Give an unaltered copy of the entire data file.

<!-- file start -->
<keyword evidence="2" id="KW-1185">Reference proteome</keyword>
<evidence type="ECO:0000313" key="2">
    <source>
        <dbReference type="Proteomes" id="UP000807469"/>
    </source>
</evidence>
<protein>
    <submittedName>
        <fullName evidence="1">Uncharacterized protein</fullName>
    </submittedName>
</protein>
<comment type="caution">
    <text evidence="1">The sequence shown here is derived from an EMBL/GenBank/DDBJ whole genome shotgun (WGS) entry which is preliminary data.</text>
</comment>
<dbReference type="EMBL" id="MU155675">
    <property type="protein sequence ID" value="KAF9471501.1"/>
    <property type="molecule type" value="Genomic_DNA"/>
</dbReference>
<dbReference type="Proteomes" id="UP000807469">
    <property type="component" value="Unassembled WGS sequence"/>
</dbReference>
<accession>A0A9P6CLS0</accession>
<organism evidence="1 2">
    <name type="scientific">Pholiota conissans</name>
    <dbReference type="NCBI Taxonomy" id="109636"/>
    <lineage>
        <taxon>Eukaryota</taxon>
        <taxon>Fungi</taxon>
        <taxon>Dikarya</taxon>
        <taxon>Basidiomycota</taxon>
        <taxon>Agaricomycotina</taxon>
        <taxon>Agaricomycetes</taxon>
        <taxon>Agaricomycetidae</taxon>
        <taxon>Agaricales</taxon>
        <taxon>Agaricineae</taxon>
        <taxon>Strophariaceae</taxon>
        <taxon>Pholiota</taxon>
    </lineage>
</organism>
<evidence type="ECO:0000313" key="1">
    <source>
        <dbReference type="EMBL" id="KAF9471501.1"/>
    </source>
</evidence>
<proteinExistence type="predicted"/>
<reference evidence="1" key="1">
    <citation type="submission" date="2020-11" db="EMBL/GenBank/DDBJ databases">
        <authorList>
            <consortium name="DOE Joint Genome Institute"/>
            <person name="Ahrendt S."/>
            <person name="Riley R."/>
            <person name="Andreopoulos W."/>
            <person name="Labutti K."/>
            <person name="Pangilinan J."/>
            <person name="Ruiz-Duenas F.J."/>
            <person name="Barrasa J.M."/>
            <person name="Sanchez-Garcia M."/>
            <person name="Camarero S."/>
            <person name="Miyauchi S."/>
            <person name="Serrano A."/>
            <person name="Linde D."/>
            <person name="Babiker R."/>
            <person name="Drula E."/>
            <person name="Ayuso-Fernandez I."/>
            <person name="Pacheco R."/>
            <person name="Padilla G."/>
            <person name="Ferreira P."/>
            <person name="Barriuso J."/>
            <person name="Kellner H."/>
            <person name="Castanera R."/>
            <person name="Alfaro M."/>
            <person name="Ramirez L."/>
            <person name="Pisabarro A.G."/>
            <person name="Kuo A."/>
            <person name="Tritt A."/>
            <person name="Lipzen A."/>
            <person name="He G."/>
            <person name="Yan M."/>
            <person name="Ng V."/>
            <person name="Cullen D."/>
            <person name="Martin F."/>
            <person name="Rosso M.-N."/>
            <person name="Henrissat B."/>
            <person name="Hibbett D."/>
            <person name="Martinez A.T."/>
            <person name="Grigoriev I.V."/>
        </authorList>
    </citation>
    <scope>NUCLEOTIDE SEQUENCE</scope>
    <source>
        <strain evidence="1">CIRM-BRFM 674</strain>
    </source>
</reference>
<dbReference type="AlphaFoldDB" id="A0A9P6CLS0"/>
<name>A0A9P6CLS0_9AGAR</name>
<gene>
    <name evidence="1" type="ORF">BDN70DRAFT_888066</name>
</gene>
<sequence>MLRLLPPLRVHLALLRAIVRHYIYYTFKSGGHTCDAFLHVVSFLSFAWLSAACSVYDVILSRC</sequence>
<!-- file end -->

<keyword evidence="2" id="KW-1185">Reference proteome</keyword>
<evidence type="ECO:0000313" key="2">
    <source>
        <dbReference type="Proteomes" id="UP000807469"/>
    </source>
</evidence>
<protein>
    <submittedName>
        <fullName evidence="1">Uncharacterized protein</fullName>
    </submittedName>
</protein>
<comment type="caution">
    <text evidence="1">The sequence shown here is derived from an EMBL/GenBank/DDBJ whole genome shotgun (WGS) entry which is preliminary data.</text>
</comment>
<dbReference type="EMBL" id="MU155675">
    <property type="protein sequence ID" value="KAF9471501.1"/>
    <property type="molecule type" value="Genomic_DNA"/>
</dbReference>
<dbReference type="Proteomes" id="UP000807469">
    <property type="component" value="Unassembled WGS sequence"/>
</dbReference>
<accession>A0A9P6CLS0</accession>
<organism evidence="1 2">
    <name type="scientific">Pholiota conissans</name>
    <dbReference type="NCBI Taxonomy" id="109636"/>
    <lineage>
        <taxon>Eukaryota</taxon>
        <taxon>Fungi</taxon>
        <taxon>Dikarya</taxon>
        <taxon>Basidiomycota</taxon>
        <taxon>Agaricomycotina</taxon>
        <taxon>Agaricomycetes</taxon>
        <taxon>Agaricomycetidae</taxon>
        <taxon>Agaricales</taxon>
        <taxon>Agaricineae</taxon>
        <taxon>Strophariaceae</taxon>
        <taxon>Pholiota</taxon>
    </lineage>
</organism>
<evidence type="ECO:0000313" key="1">
    <source>
        <dbReference type="EMBL" id="KAF9471501.1"/>
    </source>
</evidence>
<proteinExistence type="predicted"/>
<reference evidence="1" key="1">
    <citation type="submission" date="2020-11" db="EMBL/GenBank/DDBJ databases">
        <authorList>
            <consortium name="DOE Joint Genome Institute"/>
            <person name="Ahrendt S."/>
            <person name="Riley R."/>
            <person name="Andreopoulos W."/>
            <person name="Labutti K."/>
            <person name="Pangilinan J."/>
            <person name="Ruiz-Duenas F.J."/>
            <person name="Barrasa J.M."/>
            <person name="Sanchez-Garcia M."/>
            <person name="Camarero S."/>
            <person name="Miyauchi S."/>
            <person name="Serrano A."/>
            <person name="Linde D."/>
            <person name="Babiker R."/>
            <person name="Drula E."/>
            <person name="Ayuso-Fernandez I."/>
            <person name="Pacheco R."/>
            <person name="Padilla G."/>
            <person name="Ferreira P."/>
            <person name="Barriuso J."/>
            <person name="Kellner H."/>
            <person name="Castanera R."/>
            <person name="Alfaro M."/>
            <person name="Ramirez L."/>
            <person name="Pisabarro A.G."/>
            <person name="Kuo A."/>
            <person name="Tritt A."/>
            <person name="Lipzen A."/>
            <person name="He G."/>
            <person name="Yan M."/>
            <person name="Ng V."/>
            <person name="Cullen D."/>
            <person name="Martin F."/>
            <person name="Rosso M.-N."/>
            <person name="Henrissat B."/>
            <person name="Hibbett D."/>
            <person name="Martinez A.T."/>
            <person name="Grigoriev I.V."/>
        </authorList>
    </citation>
    <scope>NUCLEOTIDE SEQUENCE</scope>
    <source>
        <strain evidence="1">CIRM-BRFM 674</strain>
    </source>
</reference>
<dbReference type="AlphaFoldDB" id="A0A9P6CLS0"/>
<name>A0A9P6CLS0_9AGAR</name>
<gene>
    <name evidence="1" type="ORF">BDN70DRAFT_888066</name>
</gene>
<sequence>MLRLLPPLRVHLALLRAIVRHYIYYTFKSGGHTCDAFLHVVSFLSFAWLSAACSVYDVILSRC</sequence>